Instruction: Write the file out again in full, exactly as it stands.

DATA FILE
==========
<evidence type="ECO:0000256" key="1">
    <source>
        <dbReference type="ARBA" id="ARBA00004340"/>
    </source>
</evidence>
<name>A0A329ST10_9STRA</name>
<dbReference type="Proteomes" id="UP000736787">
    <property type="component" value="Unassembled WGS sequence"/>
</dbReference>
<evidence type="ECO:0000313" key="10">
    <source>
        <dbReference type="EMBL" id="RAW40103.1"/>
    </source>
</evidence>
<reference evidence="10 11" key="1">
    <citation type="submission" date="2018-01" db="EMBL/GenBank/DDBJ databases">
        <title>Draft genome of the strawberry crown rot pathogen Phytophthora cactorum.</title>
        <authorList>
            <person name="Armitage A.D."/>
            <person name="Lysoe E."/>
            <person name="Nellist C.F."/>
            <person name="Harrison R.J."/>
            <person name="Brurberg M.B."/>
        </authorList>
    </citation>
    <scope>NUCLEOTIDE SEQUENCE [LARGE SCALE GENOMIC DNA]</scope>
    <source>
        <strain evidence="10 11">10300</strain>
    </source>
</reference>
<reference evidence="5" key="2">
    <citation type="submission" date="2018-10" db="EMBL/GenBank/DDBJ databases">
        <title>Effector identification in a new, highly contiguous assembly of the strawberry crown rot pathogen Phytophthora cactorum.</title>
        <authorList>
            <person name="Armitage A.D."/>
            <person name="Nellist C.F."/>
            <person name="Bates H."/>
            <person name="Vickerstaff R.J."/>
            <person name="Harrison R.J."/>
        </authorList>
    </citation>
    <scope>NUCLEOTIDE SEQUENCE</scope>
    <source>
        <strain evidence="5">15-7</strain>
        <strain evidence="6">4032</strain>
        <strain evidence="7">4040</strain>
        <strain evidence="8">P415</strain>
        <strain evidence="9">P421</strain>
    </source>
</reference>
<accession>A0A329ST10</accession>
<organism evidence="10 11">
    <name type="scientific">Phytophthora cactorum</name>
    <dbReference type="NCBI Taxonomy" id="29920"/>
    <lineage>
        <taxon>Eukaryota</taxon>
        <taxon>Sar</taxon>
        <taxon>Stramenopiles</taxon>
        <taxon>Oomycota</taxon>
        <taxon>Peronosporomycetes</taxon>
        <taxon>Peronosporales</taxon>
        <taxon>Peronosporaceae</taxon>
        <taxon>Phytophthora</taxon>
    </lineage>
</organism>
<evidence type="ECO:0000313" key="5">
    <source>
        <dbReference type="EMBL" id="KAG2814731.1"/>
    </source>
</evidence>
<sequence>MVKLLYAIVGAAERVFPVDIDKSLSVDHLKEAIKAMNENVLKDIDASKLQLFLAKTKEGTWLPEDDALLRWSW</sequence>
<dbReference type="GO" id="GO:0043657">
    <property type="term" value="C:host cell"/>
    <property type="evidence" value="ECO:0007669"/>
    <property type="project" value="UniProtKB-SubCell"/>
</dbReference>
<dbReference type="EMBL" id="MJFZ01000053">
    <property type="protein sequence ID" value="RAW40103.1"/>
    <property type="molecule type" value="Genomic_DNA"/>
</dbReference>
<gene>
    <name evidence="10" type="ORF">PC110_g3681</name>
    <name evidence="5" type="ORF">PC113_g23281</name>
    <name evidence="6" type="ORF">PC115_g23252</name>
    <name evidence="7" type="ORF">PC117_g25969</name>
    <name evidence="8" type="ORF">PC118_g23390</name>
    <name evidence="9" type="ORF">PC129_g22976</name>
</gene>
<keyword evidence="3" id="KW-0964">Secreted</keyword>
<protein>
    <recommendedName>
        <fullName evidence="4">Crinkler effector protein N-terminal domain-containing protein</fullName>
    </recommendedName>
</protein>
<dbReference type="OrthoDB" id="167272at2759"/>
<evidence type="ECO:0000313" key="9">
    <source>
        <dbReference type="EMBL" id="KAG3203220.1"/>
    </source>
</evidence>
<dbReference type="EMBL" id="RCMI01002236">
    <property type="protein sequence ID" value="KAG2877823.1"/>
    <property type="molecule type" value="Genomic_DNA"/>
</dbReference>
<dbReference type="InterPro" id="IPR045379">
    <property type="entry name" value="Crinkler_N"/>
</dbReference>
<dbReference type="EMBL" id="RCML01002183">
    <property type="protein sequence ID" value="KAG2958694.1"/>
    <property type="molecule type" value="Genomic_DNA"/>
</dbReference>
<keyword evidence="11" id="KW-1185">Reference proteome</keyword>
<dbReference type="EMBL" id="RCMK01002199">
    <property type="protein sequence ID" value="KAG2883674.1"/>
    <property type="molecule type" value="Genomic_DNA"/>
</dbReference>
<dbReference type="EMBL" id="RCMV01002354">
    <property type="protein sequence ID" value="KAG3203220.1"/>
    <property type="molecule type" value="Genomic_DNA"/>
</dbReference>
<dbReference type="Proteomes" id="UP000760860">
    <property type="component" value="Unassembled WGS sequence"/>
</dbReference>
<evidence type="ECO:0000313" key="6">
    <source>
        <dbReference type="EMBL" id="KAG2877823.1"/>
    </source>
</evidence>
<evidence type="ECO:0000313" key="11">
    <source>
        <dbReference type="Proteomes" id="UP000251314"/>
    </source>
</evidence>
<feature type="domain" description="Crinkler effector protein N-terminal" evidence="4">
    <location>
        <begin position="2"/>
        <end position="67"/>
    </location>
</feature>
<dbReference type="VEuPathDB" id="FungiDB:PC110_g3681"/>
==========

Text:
<evidence type="ECO:0000256" key="1">
    <source>
        <dbReference type="ARBA" id="ARBA00004340"/>
    </source>
</evidence>
<name>A0A329ST10_9STRA</name>
<dbReference type="Proteomes" id="UP000736787">
    <property type="component" value="Unassembled WGS sequence"/>
</dbReference>
<evidence type="ECO:0000313" key="10">
    <source>
        <dbReference type="EMBL" id="RAW40103.1"/>
    </source>
</evidence>
<reference evidence="10 11" key="1">
    <citation type="submission" date="2018-01" db="EMBL/GenBank/DDBJ databases">
        <title>Draft genome of the strawberry crown rot pathogen Phytophthora cactorum.</title>
        <authorList>
            <person name="Armitage A.D."/>
            <person name="Lysoe E."/>
            <person name="Nellist C.F."/>
            <person name="Harrison R.J."/>
            <person name="Brurberg M.B."/>
        </authorList>
    </citation>
    <scope>NUCLEOTIDE SEQUENCE [LARGE SCALE GENOMIC DNA]</scope>
    <source>
        <strain evidence="10 11">10300</strain>
    </source>
</reference>
<reference evidence="5" key="2">
    <citation type="submission" date="2018-10" db="EMBL/GenBank/DDBJ databases">
        <title>Effector identification in a new, highly contiguous assembly of the strawberry crown rot pathogen Phytophthora cactorum.</title>
        <authorList>
            <person name="Armitage A.D."/>
            <person name="Nellist C.F."/>
            <person name="Bates H."/>
            <person name="Vickerstaff R.J."/>
            <person name="Harrison R.J."/>
        </authorList>
    </citation>
    <scope>NUCLEOTIDE SEQUENCE</scope>
    <source>
        <strain evidence="5">15-7</strain>
        <strain evidence="6">4032</strain>
        <strain evidence="7">4040</strain>
        <strain evidence="8">P415</strain>
        <strain evidence="9">P421</strain>
    </source>
</reference>
<accession>A0A329ST10</accession>
<organism evidence="10 11">
    <name type="scientific">Phytophthora cactorum</name>
    <dbReference type="NCBI Taxonomy" id="29920"/>
    <lineage>
        <taxon>Eukaryota</taxon>
        <taxon>Sar</taxon>
        <taxon>Stramenopiles</taxon>
        <taxon>Oomycota</taxon>
        <taxon>Peronosporomycetes</taxon>
        <taxon>Peronosporales</taxon>
        <taxon>Peronosporaceae</taxon>
        <taxon>Phytophthora</taxon>
    </lineage>
</organism>
<evidence type="ECO:0000313" key="5">
    <source>
        <dbReference type="EMBL" id="KAG2814731.1"/>
    </source>
</evidence>
<sequence>MVKLLYAIVGAAERVFPVDIDKSLSVDHLKEAIKAMNENVLKDIDASKLQLFLAKTKEGTWLPEDDALLRWSW</sequence>
<dbReference type="GO" id="GO:0043657">
    <property type="term" value="C:host cell"/>
    <property type="evidence" value="ECO:0007669"/>
    <property type="project" value="UniProtKB-SubCell"/>
</dbReference>
<dbReference type="EMBL" id="MJFZ01000053">
    <property type="protein sequence ID" value="RAW40103.1"/>
    <property type="molecule type" value="Genomic_DNA"/>
</dbReference>
<gene>
    <name evidence="10" type="ORF">PC110_g3681</name>
    <name evidence="5" type="ORF">PC113_g23281</name>
    <name evidence="6" type="ORF">PC115_g23252</name>
    <name evidence="7" type="ORF">PC117_g25969</name>
    <name evidence="8" type="ORF">PC118_g23390</name>
    <name evidence="9" type="ORF">PC129_g22976</name>
</gene>
<keyword evidence="3" id="KW-0964">Secreted</keyword>
<protein>
    <recommendedName>
        <fullName evidence="4">Crinkler effector protein N-terminal domain-containing protein</fullName>
    </recommendedName>
</protein>
<dbReference type="OrthoDB" id="167272at2759"/>
<evidence type="ECO:0000313" key="9">
    <source>
        <dbReference type="EMBL" id="KAG3203220.1"/>
    </source>
</evidence>
<dbReference type="EMBL" id="RCMI01002236">
    <property type="protein sequence ID" value="KAG2877823.1"/>
    <property type="molecule type" value="Genomic_DNA"/>
</dbReference>
<dbReference type="InterPro" id="IPR045379">
    <property type="entry name" value="Crinkler_N"/>
</dbReference>
<dbReference type="EMBL" id="RCML01002183">
    <property type="protein sequence ID" value="KAG2958694.1"/>
    <property type="molecule type" value="Genomic_DNA"/>
</dbReference>
<keyword evidence="11" id="KW-1185">Reference proteome</keyword>
<dbReference type="EMBL" id="RCMK01002199">
    <property type="protein sequence ID" value="KAG2883674.1"/>
    <property type="molecule type" value="Genomic_DNA"/>
</dbReference>
<dbReference type="EMBL" id="RCMV01002354">
    <property type="protein sequence ID" value="KAG3203220.1"/>
    <property type="molecule type" value="Genomic_DNA"/>
</dbReference>
<dbReference type="Proteomes" id="UP000760860">
    <property type="component" value="Unassembled WGS sequence"/>
</dbReference>
<evidence type="ECO:0000313" key="6">
    <source>
        <dbReference type="EMBL" id="KAG2877823.1"/>
    </source>
</evidence>
<evidence type="ECO:0000313" key="11">
    <source>
        <dbReference type="Proteomes" id="UP000251314"/>
    </source>
</evidence>
<feature type="domain" description="Crinkler effector protein N-terminal" evidence="4">
    <location>
        <begin position="2"/>
        <end position="67"/>
    </location>
</feature>
<dbReference type="VEuPathDB" id="FungiDB:PC110_g3681"/>